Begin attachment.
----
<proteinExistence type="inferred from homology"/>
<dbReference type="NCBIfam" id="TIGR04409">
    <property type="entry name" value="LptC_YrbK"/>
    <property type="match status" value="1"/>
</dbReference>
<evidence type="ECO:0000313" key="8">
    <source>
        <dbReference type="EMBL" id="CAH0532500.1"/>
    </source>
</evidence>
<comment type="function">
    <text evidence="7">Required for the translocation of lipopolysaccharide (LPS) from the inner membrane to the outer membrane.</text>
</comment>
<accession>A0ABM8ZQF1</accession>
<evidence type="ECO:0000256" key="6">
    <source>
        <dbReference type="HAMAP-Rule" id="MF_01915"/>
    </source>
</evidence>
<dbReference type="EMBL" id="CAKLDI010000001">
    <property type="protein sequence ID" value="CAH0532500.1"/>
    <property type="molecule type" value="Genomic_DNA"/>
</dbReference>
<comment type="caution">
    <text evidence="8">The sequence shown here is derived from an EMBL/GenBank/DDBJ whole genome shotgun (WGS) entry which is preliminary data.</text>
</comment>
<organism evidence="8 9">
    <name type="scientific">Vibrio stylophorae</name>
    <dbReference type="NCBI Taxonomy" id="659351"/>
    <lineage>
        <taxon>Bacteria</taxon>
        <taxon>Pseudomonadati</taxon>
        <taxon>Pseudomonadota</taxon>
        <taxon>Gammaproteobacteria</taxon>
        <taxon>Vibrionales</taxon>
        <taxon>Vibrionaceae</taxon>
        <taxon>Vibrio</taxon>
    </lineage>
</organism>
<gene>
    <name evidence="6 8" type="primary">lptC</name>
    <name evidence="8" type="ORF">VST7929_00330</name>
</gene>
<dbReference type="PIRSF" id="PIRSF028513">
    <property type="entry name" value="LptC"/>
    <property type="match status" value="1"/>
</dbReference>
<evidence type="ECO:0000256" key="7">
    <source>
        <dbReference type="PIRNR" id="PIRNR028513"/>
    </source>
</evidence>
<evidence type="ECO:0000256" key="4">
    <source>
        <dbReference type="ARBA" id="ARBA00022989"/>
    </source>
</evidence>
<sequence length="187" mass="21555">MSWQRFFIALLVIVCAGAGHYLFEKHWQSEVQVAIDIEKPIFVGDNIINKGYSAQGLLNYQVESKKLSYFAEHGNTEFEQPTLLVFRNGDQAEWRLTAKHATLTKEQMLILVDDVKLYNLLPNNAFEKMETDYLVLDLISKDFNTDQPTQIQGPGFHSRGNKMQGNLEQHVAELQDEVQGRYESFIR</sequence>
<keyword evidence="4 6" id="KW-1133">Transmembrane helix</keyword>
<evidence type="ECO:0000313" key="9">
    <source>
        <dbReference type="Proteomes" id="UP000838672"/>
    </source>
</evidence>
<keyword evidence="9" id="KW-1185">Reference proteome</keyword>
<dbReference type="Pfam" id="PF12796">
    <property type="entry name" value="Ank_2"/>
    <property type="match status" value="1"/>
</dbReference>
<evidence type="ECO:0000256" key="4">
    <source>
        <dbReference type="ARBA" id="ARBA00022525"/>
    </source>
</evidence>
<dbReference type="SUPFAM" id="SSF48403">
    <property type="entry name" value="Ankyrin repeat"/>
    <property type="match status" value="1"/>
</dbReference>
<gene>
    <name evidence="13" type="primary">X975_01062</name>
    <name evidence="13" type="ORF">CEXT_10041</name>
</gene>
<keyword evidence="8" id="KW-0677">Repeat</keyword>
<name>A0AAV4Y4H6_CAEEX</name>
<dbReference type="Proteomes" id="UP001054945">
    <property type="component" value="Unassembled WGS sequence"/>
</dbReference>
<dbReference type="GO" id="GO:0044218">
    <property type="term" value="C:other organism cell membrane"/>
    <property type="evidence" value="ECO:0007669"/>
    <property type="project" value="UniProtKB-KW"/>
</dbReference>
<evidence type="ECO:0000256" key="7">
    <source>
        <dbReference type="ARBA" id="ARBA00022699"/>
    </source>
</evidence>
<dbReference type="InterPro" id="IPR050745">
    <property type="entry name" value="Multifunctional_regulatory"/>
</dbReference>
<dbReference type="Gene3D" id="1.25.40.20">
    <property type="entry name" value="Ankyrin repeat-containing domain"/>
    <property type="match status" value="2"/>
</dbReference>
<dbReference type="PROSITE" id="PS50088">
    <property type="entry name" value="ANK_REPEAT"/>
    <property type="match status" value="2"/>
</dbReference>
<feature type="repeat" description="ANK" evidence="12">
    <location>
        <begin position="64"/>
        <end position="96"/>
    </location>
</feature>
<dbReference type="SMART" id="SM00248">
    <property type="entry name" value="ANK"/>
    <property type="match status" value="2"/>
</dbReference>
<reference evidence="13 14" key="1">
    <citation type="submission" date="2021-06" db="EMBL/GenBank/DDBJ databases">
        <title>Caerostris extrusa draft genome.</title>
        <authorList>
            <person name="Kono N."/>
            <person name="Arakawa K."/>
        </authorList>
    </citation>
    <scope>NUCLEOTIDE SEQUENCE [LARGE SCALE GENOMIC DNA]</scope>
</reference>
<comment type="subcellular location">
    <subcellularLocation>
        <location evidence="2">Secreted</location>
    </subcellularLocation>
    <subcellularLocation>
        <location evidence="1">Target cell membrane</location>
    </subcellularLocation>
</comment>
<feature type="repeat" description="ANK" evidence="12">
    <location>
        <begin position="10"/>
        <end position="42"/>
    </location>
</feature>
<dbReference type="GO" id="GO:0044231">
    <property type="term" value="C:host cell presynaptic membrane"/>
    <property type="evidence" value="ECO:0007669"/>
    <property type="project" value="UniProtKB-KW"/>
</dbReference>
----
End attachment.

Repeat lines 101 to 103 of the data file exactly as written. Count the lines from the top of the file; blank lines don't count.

<dbReference type="Gene3D" id="1.25.40.20">
    <property type="entry name" value="Ankyrin repeat-containing domain"/>
    <property type="match status" value="2"/>